• http://gretachristina.typepad.com/ Greta Christina

    My question: What can we do to counteract this? This scares me a certain amount, since (as others here have pointed out), one’s religion is largely determined by the religion you were brought up in. Other than having eight kids myself (which I’m not about to do), is there anything she suggests for how we might counter this?

  • http://www.CoreyMondello.com Corey Mondello

    The white folk are in fear of not being the master race….seeing as other countries, with civilians that have brown skin have more babies…hey and they probably have less infant deaths than we do in the USA, I know Cuba does, (there brownish right?) the white folk need to start getting their woman back into the kitchens, barefoot and pregnant…like my Italian grandmother who had 16 children survive out of 21 births once she moved to the USA.

    Wait a minute, Italians aren’t white, neither are Polish, Germans….oh damn….my whole theory is messed up….

    Simple: Whites want to stay in the Majority, fundamentalist Christiand fear Muslims/Brown folk, so these whites need to start humping like bunnies or the USA will fall too pieces…

    I do not think they got the memo, the USA has already fallen to pieces.

  • faraway

    My question:

    What are the parents doing to keep their daughters from leaving, as has been a problem with past generations raised in fundamentalist Christianity? Are the children now so isolated via strictly religious homeschooling, association with other churchmembers only, no college for women and little exposure to outsiders or media that they will be unable to ‘de-quiverfull’, which at least the less isolated upbringing of the previous generation sometimes allowed for?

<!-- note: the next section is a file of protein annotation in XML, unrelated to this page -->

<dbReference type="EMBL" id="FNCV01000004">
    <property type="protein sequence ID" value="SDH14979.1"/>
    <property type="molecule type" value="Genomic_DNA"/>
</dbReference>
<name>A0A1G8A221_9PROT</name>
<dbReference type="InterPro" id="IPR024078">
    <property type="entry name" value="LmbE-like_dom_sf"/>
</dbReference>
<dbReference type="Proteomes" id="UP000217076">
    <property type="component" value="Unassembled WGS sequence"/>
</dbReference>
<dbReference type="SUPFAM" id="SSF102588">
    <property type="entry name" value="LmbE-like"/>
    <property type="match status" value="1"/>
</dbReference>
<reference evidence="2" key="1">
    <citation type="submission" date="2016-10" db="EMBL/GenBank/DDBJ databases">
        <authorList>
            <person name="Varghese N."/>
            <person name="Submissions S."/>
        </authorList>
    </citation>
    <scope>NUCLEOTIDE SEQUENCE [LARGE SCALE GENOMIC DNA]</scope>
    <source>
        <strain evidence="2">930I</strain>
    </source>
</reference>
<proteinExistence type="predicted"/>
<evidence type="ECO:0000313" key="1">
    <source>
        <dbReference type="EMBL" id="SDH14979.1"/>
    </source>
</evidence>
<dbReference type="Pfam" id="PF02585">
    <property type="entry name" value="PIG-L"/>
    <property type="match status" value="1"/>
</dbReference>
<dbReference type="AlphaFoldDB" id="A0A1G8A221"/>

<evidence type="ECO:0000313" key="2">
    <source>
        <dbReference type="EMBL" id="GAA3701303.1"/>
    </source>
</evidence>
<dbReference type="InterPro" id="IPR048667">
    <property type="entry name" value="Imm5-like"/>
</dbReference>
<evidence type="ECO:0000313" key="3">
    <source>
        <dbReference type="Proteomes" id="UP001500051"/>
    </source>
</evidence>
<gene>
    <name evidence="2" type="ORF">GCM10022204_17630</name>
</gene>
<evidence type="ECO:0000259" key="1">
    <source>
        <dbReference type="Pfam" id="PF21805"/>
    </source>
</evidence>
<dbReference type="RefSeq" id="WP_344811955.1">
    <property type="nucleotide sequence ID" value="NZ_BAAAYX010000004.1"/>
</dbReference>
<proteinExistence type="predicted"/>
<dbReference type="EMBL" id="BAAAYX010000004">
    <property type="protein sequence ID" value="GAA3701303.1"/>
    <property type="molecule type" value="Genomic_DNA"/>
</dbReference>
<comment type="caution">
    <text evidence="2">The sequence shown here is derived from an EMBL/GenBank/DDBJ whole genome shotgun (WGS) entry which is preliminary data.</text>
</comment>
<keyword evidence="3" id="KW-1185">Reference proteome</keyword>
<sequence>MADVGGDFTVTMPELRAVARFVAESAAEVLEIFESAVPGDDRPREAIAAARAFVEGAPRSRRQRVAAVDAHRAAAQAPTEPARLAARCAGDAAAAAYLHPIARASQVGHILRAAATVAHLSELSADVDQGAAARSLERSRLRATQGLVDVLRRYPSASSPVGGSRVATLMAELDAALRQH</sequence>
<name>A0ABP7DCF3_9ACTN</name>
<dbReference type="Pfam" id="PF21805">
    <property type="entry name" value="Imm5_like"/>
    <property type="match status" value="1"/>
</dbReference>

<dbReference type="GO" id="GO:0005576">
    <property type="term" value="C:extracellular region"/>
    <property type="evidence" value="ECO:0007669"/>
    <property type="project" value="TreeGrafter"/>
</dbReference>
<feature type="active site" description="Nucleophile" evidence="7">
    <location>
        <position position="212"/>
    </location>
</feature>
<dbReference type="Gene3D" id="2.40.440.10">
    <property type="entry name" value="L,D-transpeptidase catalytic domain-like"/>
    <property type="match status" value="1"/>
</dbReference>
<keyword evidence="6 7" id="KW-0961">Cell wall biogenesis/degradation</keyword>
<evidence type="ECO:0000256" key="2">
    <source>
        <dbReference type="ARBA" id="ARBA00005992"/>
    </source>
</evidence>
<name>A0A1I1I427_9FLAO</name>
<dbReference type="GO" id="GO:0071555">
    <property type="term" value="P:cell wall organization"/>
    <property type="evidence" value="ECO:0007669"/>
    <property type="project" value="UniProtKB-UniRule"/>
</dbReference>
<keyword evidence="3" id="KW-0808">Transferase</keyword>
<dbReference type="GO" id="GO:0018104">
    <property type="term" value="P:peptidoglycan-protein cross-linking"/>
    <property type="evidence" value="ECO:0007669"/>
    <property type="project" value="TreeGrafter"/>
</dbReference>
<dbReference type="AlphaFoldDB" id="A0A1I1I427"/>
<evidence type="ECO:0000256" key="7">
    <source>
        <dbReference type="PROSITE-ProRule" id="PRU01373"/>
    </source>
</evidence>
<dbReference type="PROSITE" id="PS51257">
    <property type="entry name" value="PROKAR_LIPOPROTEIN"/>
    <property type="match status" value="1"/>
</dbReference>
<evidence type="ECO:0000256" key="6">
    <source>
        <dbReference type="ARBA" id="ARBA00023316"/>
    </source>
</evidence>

• Jen

    What Jennifurret said.

    As a feminist, I want to be down with all choices- one baby, seventeen babies. On the other hand, I hate the Dugger-like brainwashing. I am not clear that those kids are well-educated, and they certainly have no money to go to college. They also never seem to meet people who not like them I don’t think I have ever seen, say, a black lesbian single mother on that show. I think I object more to the brainwashing than number of kids. That said, my question is, “How does one raise so many kids while giving them each the love and attention they need?”

  • http://minerscanary.blogspot.com Zarathustra

    Hmmm… use of children as tools of a political movement… I’m not surprised. We’re dealing with the religious, okay? I won’t put anything past them. Jen is right, it’s not the number of kids, it’s the brainwashing that seems to go along with religious mandates of “as many children as possible.”

    On the other hand, it is amusing to watch what irrational measures fundies will take to have the final word over us heathens. It makes me all that much more convinced that extremism is the expression of a frustrated insecurity on the part of the god-fearing. These are, after all, people who still believe themselves to be oppressed after 1,600 years or so of running western civilization.

  • http://evilburnee.co.uk PaulJ

    Isn’t there something disturbing about the name given to this idea? A quiver – full of arrows – treating your kids as ammunition, presumably in a holy war. Children are not property. They are not dispensable artillery in some kind of evangelical arsenal.

    It seems to me that this betrays a basic misunderstanding of parental responsibility.

  • http://bookoftangents.blogspot.com josh